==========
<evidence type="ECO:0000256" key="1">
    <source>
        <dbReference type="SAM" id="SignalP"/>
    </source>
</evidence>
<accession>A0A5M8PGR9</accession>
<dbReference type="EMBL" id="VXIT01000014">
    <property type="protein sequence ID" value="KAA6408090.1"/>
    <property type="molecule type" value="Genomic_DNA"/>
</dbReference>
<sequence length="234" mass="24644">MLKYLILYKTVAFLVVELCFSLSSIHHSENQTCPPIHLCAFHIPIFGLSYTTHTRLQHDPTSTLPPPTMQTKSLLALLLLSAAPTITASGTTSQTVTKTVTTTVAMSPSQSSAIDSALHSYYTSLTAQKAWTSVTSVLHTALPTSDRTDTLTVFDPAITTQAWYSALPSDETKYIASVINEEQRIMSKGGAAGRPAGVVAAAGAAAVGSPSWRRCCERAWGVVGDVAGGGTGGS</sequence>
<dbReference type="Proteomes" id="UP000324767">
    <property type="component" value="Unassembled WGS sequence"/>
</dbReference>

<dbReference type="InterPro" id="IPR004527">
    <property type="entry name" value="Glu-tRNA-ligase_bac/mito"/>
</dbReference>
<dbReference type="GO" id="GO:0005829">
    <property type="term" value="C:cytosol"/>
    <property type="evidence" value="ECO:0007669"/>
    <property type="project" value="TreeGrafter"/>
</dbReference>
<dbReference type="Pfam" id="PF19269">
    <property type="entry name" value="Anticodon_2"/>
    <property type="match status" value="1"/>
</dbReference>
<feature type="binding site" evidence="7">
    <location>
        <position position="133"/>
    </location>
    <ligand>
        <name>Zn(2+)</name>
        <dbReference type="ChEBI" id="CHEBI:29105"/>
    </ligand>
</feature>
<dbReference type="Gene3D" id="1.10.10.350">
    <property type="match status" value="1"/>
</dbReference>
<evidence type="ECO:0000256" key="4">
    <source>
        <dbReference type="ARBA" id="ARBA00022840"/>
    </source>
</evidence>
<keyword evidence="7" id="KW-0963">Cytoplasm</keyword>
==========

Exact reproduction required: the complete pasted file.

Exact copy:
<evidence type="ECO:0000256" key="1">
    <source>
        <dbReference type="SAM" id="SignalP"/>
    </source>
</evidence>
<accession>A0A5M8PGR9</accession>
<dbReference type="EMBL" id="VXIT01000014">
    <property type="protein sequence ID" value="KAA6408090.1"/>
    <property type="molecule type" value="Genomic_DNA"/>
</dbReference>
<sequence length="234" mass="24644">MLKYLILYKTVAFLVVELCFSLSSIHHSENQTCPPIHLCAFHIPIFGLSYTTHTRLQHDPTSTLPPPTMQTKSLLALLLLSAAPTITASGTTSQTVTKTVTTTVAMSPSQSSAIDSALHSYYTSLTAQKAWTSVTSVLHTALPTSDRTDTLTVFDPAITTQAWYSALPSDETKYIASVINEEQRIMSKGGAAGRPAGVVAAAGAAAVGSPSWRRCCERAWGVVGDVAGGGTGGS</sequence>
<dbReference type="Proteomes" id="UP000324767">
    <property type="component" value="Unassembled WGS sequence"/>
</dbReference>

<dbReference type="InterPro" id="IPR004527">
    <property type="entry name" value="Glu-tRNA-ligase_bac/mito"/>
</dbReference>
<dbReference type="GO" id="GO:0005829">
    <property type="term" value="C:cytosol"/>
    <property type="evidence" value="ECO:0007669"/>
    <property type="project" value="TreeGrafter"/>
</dbReference>
<dbReference type="Pfam" id="PF19269">
    <property type="entry name" value="Anticodon_2"/>
    <property type="match status" value="1"/>
</dbReference>
<feature type="binding site" evidence="7">
    <location>
        <position position="133"/>
    </location>
    <ligand>
        <name>Zn(2+)</name>
        <dbReference type="ChEBI" id="CHEBI:29105"/>
    </ligand>
</feature>
<dbReference type="Gene3D" id="1.10.10.350">
    <property type="match status" value="1"/>
</dbReference>
<evidence type="ECO:0000256" key="4">
    <source>
        <dbReference type="ARBA" id="ARBA00022840"/>
    </source>
</evidence>
<keyword evidence="7" id="KW-0963">Cytoplasm</keyword>